In addition to Dieppa's requests, two other offenders made requests related to Druidry. Offender William Graham requested plant-based essential oils and a chalice. The Facility Unit Head recommended approval of oils, but it was denied by the FRC because the "already approved oils are deemed adequate. Cedarwood is already approved." ECF No. 1-2 at 7. Graham's request for a chalice was not approved, with the Facility Unit Head saying it was not a reasonable request for personal use and the FRC finding it was a safely and security risk because it could be used as a weapon. ECF No. 1-2 at 8. Offender Fields requested recognition of six Druid holy days, but the request was denied because two holy days, Samhain and Beltane, already were recognized. ECF No. 1-1 at 7-8; Morris Aff. ¶ 12, ECF No. 16-1 at 3.

         Dieppa appealed the denials of all the objects and the holy days through the administrative process. ECF Nos. 1 at 6; 1-2 at 2-6. Defendant Robinson upheld the FRC's decisions regarding the objects and holy days on December 4, 2017 and notified Dieppa that he had exhausted all administrative remedies. ECF No. 1-2 at 6.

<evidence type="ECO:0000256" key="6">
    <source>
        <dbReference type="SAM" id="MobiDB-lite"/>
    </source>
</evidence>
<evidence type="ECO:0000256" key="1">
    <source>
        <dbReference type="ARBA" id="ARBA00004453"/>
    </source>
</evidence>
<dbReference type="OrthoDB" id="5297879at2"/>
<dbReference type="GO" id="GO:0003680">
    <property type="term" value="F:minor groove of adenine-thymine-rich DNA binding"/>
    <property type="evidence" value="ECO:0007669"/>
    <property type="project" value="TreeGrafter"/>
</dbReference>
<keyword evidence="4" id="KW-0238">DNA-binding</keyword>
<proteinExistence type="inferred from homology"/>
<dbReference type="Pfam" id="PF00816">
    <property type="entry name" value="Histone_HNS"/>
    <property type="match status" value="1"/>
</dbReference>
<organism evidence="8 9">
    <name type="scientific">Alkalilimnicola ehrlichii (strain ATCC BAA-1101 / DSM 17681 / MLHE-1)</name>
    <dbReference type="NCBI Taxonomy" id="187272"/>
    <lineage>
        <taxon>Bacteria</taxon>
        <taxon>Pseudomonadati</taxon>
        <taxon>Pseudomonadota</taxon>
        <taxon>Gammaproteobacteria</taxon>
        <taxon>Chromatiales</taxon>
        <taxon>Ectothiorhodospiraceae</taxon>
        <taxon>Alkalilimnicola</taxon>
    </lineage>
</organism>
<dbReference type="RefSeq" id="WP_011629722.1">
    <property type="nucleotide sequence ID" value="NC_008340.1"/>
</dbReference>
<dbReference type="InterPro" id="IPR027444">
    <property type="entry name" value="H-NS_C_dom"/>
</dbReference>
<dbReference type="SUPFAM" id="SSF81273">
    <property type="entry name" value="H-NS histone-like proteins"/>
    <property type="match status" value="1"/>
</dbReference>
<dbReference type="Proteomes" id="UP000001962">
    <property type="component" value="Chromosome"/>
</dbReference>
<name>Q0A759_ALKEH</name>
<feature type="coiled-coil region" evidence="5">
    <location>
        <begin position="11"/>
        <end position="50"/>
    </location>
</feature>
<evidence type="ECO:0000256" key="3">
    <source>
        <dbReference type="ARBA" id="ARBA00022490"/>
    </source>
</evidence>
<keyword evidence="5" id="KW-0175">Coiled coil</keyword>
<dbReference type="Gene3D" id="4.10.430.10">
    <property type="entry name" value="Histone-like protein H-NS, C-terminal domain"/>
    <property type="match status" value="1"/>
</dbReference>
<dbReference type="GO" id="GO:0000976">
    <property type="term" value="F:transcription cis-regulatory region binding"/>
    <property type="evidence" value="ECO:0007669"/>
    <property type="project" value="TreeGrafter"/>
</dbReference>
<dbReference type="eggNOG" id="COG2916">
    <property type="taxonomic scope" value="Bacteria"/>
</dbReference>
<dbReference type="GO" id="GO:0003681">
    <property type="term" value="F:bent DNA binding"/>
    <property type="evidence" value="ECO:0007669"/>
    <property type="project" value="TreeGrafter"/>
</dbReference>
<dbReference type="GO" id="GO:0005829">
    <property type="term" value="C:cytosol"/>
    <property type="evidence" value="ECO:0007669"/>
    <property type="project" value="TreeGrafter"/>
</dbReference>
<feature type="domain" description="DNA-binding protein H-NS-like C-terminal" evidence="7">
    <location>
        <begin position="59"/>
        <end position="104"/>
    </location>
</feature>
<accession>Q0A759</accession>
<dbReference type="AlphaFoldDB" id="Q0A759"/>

II. Causes of Action

         Dieppa claims that (1) defendants violated his rights under the First Amendment and RLUIPA by denying him possession of certain holy items, including the essential oils, chalice, wooden wand, candle, oil diffuser, small offering bowl, and small bell; (2) defendants violated his rights under the First Amendment and RLUIPA by denying him recognition of certain holy days; and (3) defendants violated his fight to equal protection under the Fourteenth Amendment by denying Druidry's holy days while approving the holy days of other religions. Dieppa seeks injunctive relief mandating approval of the requested religious items and holy days, declaratory relief that his rights were violated, and $50, 000.00 in punitive damages from each defendant.